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MIT Better World

By Leda Zimmerman

Many scientists also project that the pressure on food will be all the greater due to global warming. But in a study published last July in Nature Climate Change, Colette L. Heald identified another threat to food security: the interaction of rising temperatures and air pollution.

“We’ve known that the warming climate damages crops and reduces yields, and that ozone is toxic to plants, but ours is the first study that brings the impact of climate change and air pollution together,” says Heald, Mitsui Career Development Associate Professor, Department of Civil and Environmental Engineering and the Department of Earth, Atmospheric and Planetary Sciences.

Ozone, the primary component of smog, is photochemically produced from two key pollutants (nitrogen oxides and volatile organic compounds) emitted from sources such as vehicles and industry. In high enough concentrations, the compound proves destructive to plants, entering through pores in leaves called stomata and reducing the plant’s ability to feed itself and resist environmental stress.

There have already been “huge economic consequences” to high ozone levels around the world, Heald notes. She points to research suggesting that due to ozone exposure, crop yields since preindustrial times are 10% lower than they should be, at a cost of $11–18 billion per year.

Heald’s paper focused on crop yields in coming decades. She quantified the individual and combined effects of mean temperature and ozone pollution levels through 2050, focusing on four of the world’s most significant food crops—wheat, rice, maize, and soybeans. Her study offered some surprises.

“We learned that the effect of ozone pollution can go in either direction,” says Heald. Higher levels of ozone exacerbate the impact of warming to damage crops, lowering yields even more. But in areas with lower ozone levels, crop yields may increase—even in the presence of warmer temperatures.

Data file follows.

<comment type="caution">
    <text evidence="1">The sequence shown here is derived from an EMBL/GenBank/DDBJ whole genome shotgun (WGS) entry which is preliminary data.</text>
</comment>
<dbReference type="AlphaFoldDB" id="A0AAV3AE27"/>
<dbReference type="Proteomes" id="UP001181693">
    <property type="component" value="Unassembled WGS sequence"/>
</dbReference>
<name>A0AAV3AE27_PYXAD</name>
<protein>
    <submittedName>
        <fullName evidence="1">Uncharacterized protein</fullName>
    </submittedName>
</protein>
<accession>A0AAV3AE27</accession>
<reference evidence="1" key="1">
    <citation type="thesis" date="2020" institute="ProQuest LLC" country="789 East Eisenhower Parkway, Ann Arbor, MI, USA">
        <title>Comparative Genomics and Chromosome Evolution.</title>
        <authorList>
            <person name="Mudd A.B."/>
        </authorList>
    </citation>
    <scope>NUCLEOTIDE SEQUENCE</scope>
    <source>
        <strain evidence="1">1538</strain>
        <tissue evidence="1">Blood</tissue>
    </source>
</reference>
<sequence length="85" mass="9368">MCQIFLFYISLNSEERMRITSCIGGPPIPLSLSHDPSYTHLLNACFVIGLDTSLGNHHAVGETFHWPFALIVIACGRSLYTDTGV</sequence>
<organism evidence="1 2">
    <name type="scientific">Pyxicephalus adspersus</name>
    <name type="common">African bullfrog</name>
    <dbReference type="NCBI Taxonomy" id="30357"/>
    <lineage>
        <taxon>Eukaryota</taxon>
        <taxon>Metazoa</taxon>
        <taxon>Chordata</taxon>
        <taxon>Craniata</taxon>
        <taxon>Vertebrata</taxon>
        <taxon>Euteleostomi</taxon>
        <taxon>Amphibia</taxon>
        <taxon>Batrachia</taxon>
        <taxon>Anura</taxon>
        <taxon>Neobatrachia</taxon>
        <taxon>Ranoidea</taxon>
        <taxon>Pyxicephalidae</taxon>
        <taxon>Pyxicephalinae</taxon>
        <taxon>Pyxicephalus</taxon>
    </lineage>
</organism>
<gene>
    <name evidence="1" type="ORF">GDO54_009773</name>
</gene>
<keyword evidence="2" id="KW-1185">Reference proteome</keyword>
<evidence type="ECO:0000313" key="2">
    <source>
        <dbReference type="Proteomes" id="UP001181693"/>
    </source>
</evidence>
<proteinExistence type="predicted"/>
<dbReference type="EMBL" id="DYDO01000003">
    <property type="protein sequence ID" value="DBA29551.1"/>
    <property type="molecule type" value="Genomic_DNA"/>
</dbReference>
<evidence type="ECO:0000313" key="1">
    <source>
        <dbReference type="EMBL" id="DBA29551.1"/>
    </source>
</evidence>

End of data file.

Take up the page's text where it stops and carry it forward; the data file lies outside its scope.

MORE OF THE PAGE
Rising temperatures are a given globally, with geographic variations, because once in the atmosphere, the greenhouse gas CO2 sticks around for decades. But ozone only persists for a month or two, and levels vary from region to region. “This is because ozone is very connected to domestic air quality management,” says Heald.

For example, in the US and Europe, which impose strict regulations on tailpipe emissions, steady or declining ozone levels should limit harm to crop yields even while the planet warms. But Heald’s research on China detailed two scenarios: one showing an air quality trajectory with improvement, and another with continued degradation, with matching impacts on crop production.

In one of Heald’s worst-case global scenarios—modeling a rise in ozone levels across a number of regions—she predicted undernourishment rates in developing countries would increase by nearly 50% by 2050 due to the effects of air pollution and a warming climate.

Yet Heald believes much can be done to head off even the most dire impacts suggested by her study. Since some crops weather temperature and pollution impacts better than others, Heald says “farmers should understand exactly what is affecting their crops and make informed choices about what to grow.” This requires accurate pollution and climate information, something Heald hopes might come from innovative, small-scale sensors that could provide local ozone measurements around the world, as well as new geostationary satellite observations.

But ultimately, she says, “limiting the environmental risk to food production worldwide requires government intervention to reduce emissions, and society needs to think about tackling CO2 sooner rather than later.”